SEC seen relaxing minimum public float rule on REITs
The Securities and Exchange Commission is expected to finally ease the minimum public float on real estate investment trusts (REITs), one of the reforms needed for this new asset class to take off nearly a decade after the enabling law was passed.
In a recent meeting with the Capital Markets Development Council (CMDC), SEC Chair Teresita Herbosa vowed to revisit the REIT minimum public ownership requirement.
Herbosa said SEC’s move would be subject to confirmation that the value added tax issue had been resolved under the tax reform package 1. “If such issue is resolved in favor of the REIT by BIR and/or legislation, the SEC will amend its existing rule on public flaot for REITs to align with the minimum prescribed by law which is 33 percent,” she said.
“Based on the pronouncement, SEC is willing to go down to what the law provides, which is 33 percent,” ACCRALaw senior partner Francis Lim, a member of CMDC, said in a recent interview.
Lim said the easing of such requirement—currently set at 40 percent on year 1 and rising to 67 percent to year 3—would be a big boost to REITs.
Ephyro Amatong, Commissioner at the SEC, said the SEC had indeed indicated willingness to reduce the minimum public float on REITs.
“But there’s nothing official yet,” he said. Asked about the possible timing of the reduction in public float requirement, Amatong said: “There will be internal discussions.”
As early as 2016, the SEC had completed an internal study that supported the lowering of the REIT minimum public ownership requirement to 33 percent, which was what the REIT law provides.
REIT proponents have long been saying that while the initial 40 percent minimum public ownership rule applicable during the first three years of a REIT’s operation is acceptable to the private sector, the increase to 67 percent by the third year— which would require a significant mandatory sell-down by the REIT sponsor—is generally not acceptable. This is especially because comparable public ownership requirements across the region were much lower: 20 percent in Japan, 25 percent in Singapore, Australia, Hong Kong and 30 percent in Malaysia.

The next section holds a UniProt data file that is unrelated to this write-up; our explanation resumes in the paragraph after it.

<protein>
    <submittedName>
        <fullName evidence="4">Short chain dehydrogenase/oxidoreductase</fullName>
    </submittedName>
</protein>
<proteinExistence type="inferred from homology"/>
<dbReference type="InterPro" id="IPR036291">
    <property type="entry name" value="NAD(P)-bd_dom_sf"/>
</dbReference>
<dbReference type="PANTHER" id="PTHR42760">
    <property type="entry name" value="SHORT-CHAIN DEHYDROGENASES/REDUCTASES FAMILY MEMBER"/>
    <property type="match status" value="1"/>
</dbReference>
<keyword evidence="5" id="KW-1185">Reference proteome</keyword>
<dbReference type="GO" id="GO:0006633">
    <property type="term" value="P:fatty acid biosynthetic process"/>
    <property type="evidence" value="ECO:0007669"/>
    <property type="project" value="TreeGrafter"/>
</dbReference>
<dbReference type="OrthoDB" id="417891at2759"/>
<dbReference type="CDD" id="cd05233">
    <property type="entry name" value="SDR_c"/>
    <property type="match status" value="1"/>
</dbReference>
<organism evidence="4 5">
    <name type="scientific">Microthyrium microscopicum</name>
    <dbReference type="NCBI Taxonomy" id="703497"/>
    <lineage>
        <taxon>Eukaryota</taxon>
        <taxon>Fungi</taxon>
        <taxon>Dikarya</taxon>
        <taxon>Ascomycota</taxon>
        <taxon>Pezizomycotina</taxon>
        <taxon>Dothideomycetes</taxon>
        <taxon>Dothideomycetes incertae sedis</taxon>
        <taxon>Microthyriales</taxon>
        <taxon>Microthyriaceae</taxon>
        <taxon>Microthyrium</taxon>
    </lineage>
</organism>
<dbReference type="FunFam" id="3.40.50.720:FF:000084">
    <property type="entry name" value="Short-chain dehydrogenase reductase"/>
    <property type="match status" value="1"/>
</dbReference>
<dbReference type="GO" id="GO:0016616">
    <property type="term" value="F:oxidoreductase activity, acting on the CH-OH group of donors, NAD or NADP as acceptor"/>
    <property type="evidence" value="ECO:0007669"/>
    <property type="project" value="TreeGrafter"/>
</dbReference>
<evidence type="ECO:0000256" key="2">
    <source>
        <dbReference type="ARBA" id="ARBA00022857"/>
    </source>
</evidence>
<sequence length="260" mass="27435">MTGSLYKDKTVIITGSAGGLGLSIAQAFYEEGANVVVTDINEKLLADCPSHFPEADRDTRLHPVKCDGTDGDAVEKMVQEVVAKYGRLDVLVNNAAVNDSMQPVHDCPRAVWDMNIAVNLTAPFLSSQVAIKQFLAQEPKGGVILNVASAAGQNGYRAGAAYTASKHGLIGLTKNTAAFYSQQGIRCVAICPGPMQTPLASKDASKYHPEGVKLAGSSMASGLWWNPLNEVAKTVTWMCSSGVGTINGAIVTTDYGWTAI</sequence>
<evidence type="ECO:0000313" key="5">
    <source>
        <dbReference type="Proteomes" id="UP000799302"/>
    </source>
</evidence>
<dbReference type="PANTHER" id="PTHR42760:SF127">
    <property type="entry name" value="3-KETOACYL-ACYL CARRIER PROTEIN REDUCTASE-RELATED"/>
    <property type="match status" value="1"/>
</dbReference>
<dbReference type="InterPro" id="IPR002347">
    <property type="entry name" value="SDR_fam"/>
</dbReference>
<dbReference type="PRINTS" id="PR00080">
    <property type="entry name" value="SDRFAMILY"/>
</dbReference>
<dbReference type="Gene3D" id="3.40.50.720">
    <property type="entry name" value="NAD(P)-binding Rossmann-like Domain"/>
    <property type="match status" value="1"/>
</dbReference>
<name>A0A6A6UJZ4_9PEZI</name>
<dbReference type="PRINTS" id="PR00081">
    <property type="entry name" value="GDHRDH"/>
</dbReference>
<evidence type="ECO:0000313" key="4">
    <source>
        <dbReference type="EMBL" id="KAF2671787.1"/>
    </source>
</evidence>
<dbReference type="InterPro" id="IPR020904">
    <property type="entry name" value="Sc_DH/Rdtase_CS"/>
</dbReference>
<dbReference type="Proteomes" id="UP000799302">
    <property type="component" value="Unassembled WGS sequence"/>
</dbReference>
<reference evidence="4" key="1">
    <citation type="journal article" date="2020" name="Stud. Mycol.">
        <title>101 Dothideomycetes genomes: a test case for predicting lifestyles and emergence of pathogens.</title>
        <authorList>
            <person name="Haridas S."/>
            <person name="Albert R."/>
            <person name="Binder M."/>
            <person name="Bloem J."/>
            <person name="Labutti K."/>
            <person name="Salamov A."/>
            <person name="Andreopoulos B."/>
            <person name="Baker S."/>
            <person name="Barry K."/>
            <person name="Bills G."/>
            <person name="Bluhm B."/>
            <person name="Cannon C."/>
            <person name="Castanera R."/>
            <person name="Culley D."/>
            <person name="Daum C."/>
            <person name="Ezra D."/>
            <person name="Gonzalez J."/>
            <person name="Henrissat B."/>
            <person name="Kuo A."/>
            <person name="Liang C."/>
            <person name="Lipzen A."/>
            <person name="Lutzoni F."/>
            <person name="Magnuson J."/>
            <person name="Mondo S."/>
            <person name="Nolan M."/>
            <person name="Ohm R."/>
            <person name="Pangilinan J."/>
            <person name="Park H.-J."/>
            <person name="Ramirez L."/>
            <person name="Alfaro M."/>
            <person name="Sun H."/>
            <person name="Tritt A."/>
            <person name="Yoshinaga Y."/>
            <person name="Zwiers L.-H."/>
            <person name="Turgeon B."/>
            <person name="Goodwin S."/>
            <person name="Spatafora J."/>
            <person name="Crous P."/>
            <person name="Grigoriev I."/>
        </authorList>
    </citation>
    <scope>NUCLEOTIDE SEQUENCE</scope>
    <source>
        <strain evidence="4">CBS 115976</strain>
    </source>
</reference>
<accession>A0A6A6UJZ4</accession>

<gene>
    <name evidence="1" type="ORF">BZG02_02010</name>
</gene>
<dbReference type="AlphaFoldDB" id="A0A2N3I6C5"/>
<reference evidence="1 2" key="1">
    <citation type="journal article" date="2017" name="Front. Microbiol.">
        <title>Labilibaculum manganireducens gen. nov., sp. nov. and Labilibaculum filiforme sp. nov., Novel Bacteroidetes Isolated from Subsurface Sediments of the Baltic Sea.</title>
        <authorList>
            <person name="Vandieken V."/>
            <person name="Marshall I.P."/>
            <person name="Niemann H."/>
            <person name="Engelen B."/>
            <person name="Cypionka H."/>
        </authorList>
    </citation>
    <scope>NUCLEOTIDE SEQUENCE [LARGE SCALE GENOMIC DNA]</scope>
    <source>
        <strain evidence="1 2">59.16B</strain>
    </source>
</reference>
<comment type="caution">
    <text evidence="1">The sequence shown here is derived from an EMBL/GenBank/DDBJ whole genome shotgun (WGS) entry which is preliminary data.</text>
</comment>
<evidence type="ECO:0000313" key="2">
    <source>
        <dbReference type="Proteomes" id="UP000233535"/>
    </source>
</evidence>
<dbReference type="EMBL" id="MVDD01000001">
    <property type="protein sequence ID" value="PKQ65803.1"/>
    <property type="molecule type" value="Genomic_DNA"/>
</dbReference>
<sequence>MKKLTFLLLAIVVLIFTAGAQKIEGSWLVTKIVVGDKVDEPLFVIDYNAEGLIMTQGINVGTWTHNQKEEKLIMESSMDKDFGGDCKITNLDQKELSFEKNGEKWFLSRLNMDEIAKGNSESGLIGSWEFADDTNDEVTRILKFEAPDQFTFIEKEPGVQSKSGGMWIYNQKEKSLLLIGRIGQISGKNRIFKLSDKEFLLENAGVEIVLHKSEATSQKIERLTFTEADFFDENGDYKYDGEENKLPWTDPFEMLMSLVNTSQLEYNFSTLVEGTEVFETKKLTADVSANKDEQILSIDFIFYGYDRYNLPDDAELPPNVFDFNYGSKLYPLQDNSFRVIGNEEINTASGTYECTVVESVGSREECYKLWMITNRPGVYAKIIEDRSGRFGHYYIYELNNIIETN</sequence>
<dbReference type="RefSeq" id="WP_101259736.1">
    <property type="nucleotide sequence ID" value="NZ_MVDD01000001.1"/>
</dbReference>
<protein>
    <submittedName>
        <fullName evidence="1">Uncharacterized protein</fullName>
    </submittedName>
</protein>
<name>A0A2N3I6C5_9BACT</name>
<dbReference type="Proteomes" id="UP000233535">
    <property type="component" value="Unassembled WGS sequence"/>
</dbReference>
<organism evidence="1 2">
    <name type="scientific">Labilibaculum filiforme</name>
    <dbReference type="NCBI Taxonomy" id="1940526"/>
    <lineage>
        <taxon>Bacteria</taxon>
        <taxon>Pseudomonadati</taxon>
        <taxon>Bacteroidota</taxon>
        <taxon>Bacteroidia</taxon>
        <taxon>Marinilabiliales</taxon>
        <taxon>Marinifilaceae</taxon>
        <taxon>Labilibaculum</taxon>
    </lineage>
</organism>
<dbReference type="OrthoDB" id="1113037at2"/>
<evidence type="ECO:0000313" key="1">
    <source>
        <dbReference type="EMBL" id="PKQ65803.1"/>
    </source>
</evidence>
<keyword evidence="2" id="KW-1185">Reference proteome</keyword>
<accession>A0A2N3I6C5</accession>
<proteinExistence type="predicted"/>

The Philippine Congress passed in 2009 an enabling law to encourage the creation of REITs, instruments that give investors the option to invest directly in the finished products that are already earning money and not just the property developer.
Another issue hindering the launch of REITs is the tax treatment. The Bureau of Internal Revenue’s earlier interpretation was that while initial transfer of assets into the REIT would be free from taxes on gains, the 12 percent value added tax (VAT) will be imposed on the income-generating property from the sponsor to the REIT.
Subscribe to INQUIRER PLUS to get access to The Philippine Daily Inquirer & other 70+ titles, share up to 5 gadgets, listen to the news, download as early as 4am & share articles on social media. Call 896 6000.